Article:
“When it comes to modernizing state government, automatic voter registration checks all the boxes: it eliminates redundant paperwork, it cuts down on the number of times people have to interact with a government office, it curbs voter fraud, and it saves money,” said Manar. “The time is right for this reform.”

    “Not only does automatic voter registration remove a barrier to voting for eligible citizens, it is a common-sense way to modernize the registration process, reduce bureaucracy and duplication and save the state money,” said Senator Melinda Bush (D-Grayslake). “I hope this good government reform receives the same bipartisan support in the House and from the governor as it did in the Senate.”

    “We should be making it easier, not harder, for people to vote and have a direct say in who represents them,” said Senator Jennifer Bertino-Tarrant (D-Shorewood). “Making automatic voter registration law will save taxpayer dollars, streamline a government function and ensure the ballot box is as easily accessible as possible for voters.”

    In March 2015, Oregon was the first state to enact automatic voter registration. Since then, California, West Virginia, Vermont, Connecticut, Alaska and the District of Columbia have adopted automatic registration, and thirty other states introduced legislation this year.

    “In the end, this effort is going to register people to vote, no matter who they vote for – Democrats or Republicans. It’s going to save money, modernize government and streamline our system,” Manar said. “And it’s going to lead more citizens of our state, regardless of where they live or their party affiliation, to participate in our electoral process. That means we all win as citizens of the state of Illinois.”

  • Senate Democrats react to governor's State of the State address (VIDEO)

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  • Senate Democrats react to State of the State address (VIDEO)

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  • Senate Democrats: Bail decisions should not be based on ability to pay

    bail reformToday, a new law passed by the Senate to base bail decisions on a defendant’s threat to public safety and flight risk rather than their ability to pay bail became law. The Bail Reform Act of 2017, sponsored by State Senator Donne Trotter (D-Chicago), was signed by the governor and goes into effect immediately.

    “Pretrial release must not focus on the defendants’ ability to pay,” said Trotter. “This new law allows the courts to look at the threat to the public safety or their risk of failure to appear.”

    Senate Bill 2034 grants a number of rights to defendants, including the right to a public defender or attorney at their bail hearing, the right to a new bail hearing, and that any bail set should be non-monetary and that the court should address the risk in the least restrictive way possible.

  • Senate votes to override Rauner veto of MAP, college funding (AUDIO)

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  • Senator Van Pelt votes to fund human services, higher education

    vanpelt 022817SPRINGFIELD – Senator Patricia Van Pelt (D-Chicago) voted today for a supplemental budget solution that restores funding for human service organizations and higher education. The legislation authorizes spending for the second half of the current fiscal year.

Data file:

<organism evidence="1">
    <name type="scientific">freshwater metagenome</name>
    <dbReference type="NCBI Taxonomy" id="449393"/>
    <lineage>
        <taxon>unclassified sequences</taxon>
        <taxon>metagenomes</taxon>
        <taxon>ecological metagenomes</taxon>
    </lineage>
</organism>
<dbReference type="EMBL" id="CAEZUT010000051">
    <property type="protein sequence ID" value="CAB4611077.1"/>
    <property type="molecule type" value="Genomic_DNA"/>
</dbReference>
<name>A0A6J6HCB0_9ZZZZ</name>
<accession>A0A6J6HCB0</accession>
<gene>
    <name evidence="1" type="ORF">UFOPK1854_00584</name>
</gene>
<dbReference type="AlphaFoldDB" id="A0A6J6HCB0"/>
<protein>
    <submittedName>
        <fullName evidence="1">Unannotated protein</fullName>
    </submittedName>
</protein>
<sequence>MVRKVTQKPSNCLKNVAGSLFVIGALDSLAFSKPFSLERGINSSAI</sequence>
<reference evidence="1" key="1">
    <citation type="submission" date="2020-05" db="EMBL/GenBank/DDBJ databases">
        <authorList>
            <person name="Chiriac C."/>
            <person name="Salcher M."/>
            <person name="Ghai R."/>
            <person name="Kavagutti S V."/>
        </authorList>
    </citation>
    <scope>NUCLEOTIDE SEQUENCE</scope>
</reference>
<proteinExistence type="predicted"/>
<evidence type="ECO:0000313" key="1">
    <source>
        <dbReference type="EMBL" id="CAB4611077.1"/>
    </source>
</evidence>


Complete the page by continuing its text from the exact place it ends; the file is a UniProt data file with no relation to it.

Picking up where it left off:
“I’m proud to be part of the bipartisan group of senators who voted to restore funding for MAP grants, technical education programs and important human services that help reduce recidivism rates, treat addiction and provide youth employment,” Van Pelt said. “Investing in these programs is the key to ensuring our neighborhoods are safe and our communities are strong.”

    The stopgap budget expired Jan. 1, leaving public universities, addiction treatment centers, senior programs, mental health providers, programs for victims of sexual assault, youth services and breast and cervical cancer screening programs without state funding. This has forced many organizations to cut back on services or shut down completely. Senate Bill 6 would ensure organizations are paid for services rendered. It also appropriates funds for state worker pay.

    Senate Bill 6 is part of a budget and reform package of legislation currently being considered in the Senate.

  • Top Ten New Laws for 2017

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  • Van Pelt advances plan to protect children during police interrogations

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  • Van Pelt law protects property rights, creates stricter guidelines for law enforcement

    vanpelt 092017SPRINGFIELD – A new law sponsored by Senator Patricia Van Pelt (D-Chicago) protects the rights of property owners by making it harder for law enforcement to seize personal property from Illinois residents.

    “For too long, law enforcement has had far reaching authority to seize property from individuals regardless of whether they’ve been convicted of a crime,” Van Pelt said. “Law enforcement agencies have been profiting off of individuals by keeping or selling their property and making it incredibly difficult for people to reclaim their possessions.”

    Currently, law enforcement agencies can take property – including cash, vehicles and homes – if they suspect it was involved with or related to a crime. The property owner does not need to be charged or convicted of a crime for the state to seize and permanently forfeit the property.

    “Reforming our civil asset forfeiture process is a major step forward for criminal justice reform,” Van Pelt said. “This measure protects the rights of people who often don’t have the means necessary to reclaim their property. I am pleased that the governor signed the legislation, and I am looking forward to advancing more criminal justice reforms in the future.”

    House Bill 303 reforms the civil asset forfeiture process by increasing transparency and shifts the burden of proof in forfeiture cases to the prosecution. The measure also requires law enforcement to have a preponderance of evidence to seize property.

    House Bill 303 was signed into law today. It takes effect on January 1, 2018.